As Jeff Wheeler recounts his recent trip to Southeast Asia, he mentions the major shoulder surgery he underwent in Thailand almost as an afterthought.
Wheeler of Westport Island returned Sunday night from a three-week trip that began with sightseeing in Vietnam and Cambodia and concluded with a full replacement of his left shoulder at a Bangkok hospital.
The only major complication was meteorological, not medical. Bad weather prevented a planned stop at a popular tourist destination in northeast Vietnam, a seascape of limestone pillars in the Gulf of Tonkin, Wheeler said.
“The only disappointment was not getting to Ha Long Bay,” he said. “But that’s the nature of travel, you take the bitter with the sweet.”
Wheeler, a 59-year-old retired construction boilermaker, traveled across the globe as a “medical tourist,” lured by far less costly treatment than he could find in the U.S. He’s among a few hundred thousand Americans expected to travel overseas this year in search of affordable medical care, from nose jobs to root canals to joint replacements. Fueled by rising health care costs in the U.S., medical tourism can open the door to high-quality treatments at steep discounts.
Wheeler paid roughly $9,000 for his shoulder replacement in Thailand, about 80 percent less than he would have shelled out here at home.
The growing industry caters primarily to the uninsured and people with insufficient insurance, or plans that don’t cover certain elective procedures or carry painfully high deductibles.
Staff at Piyavate Hospital in Bangkok, where Wheeler underwent surgery on Aug. 13 were attentive and professional, he said.
“I think they were actually more thorough because they didn’t want to have a Westerner come over and get a bad result with surgery,” Wheeler said.
Representatives from Planet Hospital, the Calabasas, Calif., medical tourism company that arranged his trip, met with him and assigned a local woman to shepherd him through the process, he said. Wheeler also had his other shoulder X-rayed — he may return for a second surgery for a possible rotator cuff problem — and had a tooth filled by a Thai dentist while he was there, he said.
“My shoulder’s causing me a little bit of pain but not bad,” he said. “Everything’s healing well.”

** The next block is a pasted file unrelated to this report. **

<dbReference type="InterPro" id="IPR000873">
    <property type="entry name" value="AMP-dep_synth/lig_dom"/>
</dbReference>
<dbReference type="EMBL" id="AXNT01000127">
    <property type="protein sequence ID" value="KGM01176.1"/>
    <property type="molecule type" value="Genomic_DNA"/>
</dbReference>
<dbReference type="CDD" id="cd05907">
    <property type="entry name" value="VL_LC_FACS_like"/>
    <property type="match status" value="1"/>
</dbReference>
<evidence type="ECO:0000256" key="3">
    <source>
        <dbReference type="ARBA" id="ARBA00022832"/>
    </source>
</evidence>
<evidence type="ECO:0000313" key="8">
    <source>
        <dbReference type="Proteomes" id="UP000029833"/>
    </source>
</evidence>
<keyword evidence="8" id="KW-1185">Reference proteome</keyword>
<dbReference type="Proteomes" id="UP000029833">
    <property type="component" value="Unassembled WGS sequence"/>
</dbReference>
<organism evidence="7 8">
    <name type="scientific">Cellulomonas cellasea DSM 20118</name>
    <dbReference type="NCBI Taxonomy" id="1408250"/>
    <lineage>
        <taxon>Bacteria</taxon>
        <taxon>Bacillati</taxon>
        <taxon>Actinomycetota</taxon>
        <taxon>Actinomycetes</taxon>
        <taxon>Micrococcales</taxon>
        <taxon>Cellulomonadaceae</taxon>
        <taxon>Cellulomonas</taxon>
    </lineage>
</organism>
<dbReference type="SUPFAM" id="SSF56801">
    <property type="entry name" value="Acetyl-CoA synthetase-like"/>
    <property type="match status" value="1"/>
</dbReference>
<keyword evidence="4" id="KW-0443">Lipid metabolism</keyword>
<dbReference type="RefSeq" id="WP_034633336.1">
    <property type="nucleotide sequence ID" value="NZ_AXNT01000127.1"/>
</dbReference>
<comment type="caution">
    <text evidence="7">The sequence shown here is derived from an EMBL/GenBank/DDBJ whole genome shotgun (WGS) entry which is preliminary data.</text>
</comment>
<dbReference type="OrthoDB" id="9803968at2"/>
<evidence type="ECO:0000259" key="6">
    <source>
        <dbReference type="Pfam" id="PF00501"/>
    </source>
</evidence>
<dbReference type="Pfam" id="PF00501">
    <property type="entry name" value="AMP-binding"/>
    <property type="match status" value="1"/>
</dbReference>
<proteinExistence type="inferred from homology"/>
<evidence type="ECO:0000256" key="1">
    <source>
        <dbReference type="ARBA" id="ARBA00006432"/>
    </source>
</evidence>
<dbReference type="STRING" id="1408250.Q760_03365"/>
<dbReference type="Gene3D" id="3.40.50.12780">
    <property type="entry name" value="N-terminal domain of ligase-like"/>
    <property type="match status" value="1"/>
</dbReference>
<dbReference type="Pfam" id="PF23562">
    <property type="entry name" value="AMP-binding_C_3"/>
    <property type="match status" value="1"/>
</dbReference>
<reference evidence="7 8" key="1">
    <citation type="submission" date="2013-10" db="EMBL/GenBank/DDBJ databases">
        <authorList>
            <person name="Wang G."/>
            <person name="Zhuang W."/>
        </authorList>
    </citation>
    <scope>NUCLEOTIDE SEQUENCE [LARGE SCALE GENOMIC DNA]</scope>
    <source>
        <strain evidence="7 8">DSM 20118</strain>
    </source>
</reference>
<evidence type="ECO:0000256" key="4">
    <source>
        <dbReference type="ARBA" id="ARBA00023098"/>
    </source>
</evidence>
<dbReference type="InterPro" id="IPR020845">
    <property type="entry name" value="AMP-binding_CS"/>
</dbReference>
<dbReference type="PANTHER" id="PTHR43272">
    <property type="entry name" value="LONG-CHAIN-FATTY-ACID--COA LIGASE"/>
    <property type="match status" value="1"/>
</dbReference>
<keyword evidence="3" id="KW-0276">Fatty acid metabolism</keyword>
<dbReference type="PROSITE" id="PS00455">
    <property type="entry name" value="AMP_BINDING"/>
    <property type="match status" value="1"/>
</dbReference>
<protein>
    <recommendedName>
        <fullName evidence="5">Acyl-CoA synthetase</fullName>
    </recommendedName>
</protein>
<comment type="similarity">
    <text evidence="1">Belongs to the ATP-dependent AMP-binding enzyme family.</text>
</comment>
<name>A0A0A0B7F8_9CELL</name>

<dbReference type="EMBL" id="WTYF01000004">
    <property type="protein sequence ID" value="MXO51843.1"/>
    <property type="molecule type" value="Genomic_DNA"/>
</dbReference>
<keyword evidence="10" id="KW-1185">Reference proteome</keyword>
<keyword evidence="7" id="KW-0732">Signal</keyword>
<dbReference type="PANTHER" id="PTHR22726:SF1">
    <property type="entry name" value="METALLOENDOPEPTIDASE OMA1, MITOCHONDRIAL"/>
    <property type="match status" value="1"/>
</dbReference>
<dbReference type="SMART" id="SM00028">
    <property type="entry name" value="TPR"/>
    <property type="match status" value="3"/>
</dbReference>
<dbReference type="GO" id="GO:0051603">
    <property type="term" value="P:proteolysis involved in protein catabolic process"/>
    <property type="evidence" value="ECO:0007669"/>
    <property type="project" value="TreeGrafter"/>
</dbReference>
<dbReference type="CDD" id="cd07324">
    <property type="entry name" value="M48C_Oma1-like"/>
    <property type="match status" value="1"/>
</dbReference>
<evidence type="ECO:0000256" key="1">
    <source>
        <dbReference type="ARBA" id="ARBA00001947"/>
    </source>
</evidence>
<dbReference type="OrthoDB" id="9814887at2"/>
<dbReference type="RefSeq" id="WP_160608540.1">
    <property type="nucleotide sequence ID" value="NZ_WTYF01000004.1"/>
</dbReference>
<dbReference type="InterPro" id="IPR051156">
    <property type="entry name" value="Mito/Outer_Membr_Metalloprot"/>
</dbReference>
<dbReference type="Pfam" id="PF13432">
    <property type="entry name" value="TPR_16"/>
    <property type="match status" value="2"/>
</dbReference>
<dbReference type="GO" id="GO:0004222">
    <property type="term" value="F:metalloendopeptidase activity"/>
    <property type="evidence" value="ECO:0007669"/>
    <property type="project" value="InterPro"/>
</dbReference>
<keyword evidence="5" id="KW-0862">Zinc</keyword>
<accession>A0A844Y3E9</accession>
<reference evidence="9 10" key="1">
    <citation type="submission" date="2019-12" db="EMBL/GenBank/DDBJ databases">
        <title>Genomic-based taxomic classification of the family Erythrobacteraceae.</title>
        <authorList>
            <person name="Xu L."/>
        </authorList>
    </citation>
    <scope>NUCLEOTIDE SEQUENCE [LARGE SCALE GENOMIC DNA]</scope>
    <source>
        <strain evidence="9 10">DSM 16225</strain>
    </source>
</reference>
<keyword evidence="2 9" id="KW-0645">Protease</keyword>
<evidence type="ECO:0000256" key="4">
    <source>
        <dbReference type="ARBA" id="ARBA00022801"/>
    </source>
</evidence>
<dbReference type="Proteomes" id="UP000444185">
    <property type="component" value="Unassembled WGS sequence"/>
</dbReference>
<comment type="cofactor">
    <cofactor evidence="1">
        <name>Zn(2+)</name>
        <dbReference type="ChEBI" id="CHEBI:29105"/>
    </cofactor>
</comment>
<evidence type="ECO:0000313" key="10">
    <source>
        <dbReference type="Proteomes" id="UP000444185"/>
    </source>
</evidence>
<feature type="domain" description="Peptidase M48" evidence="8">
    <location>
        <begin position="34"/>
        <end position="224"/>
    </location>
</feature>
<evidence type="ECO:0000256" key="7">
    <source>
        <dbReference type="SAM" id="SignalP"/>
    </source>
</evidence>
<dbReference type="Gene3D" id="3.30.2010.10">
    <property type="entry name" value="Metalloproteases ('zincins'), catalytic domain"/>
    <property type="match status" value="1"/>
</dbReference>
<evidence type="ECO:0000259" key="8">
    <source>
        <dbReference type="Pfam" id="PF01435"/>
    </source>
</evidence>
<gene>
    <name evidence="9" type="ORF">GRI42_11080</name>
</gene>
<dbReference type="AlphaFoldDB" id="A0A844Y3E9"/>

Those who shy away from the idea of seeking out medical care beyond America’s borders might be surprised to see the top-notch care available overseas, Wheeler said.
“It worked for me,” he said. “Everybody has to assess their own needs and what they’re capable of and what they’re comfortable with, but I think if they get outside their comfort zone a little bit they’ll find some benefit in it. A lot of people, they picture some kind of rat-infested, falling-down building with a guy who’s got not much medical training, but they’re wrong.”
Medical tourism carries some risk. As with medical procedures performed in the U.S., complications can arise.
In 2009, the American College of Surgeons issued a statement warning consumers about the risks of undergoing medical treatment abroad, including variability in medical professionals’ training, differences in the standards to which medical institutions are held, potential stress from being away from family and friends, and little recourse if an injury occurs.
Now that Wheeler’s home, he’s checking around for a local physical therapist while he waits six weeks for his shoulder to heal, he said.
He has been looking through photos of his trip — visits to the presidential palace in Hanoi, the tunnels of Cu Chi, an immense network of underground tunnels in Ho Chi Minh City, and a floating village in Cambodia teeming with hundreds of types of fish.
In the French quarter of Hanoi, he spotted residents performing tai chi during the early morning hours, he said.
“One thing that really impressed me is they’re very fit people,” Wheeler said.
He’d like to return one day to visit Phuket and finally make it to Ha Long Bay, Wheeler said. He might throw in another shoulder surgery, too.
“For me it’s the way to go, have a little vacation and have your medical care,” he said.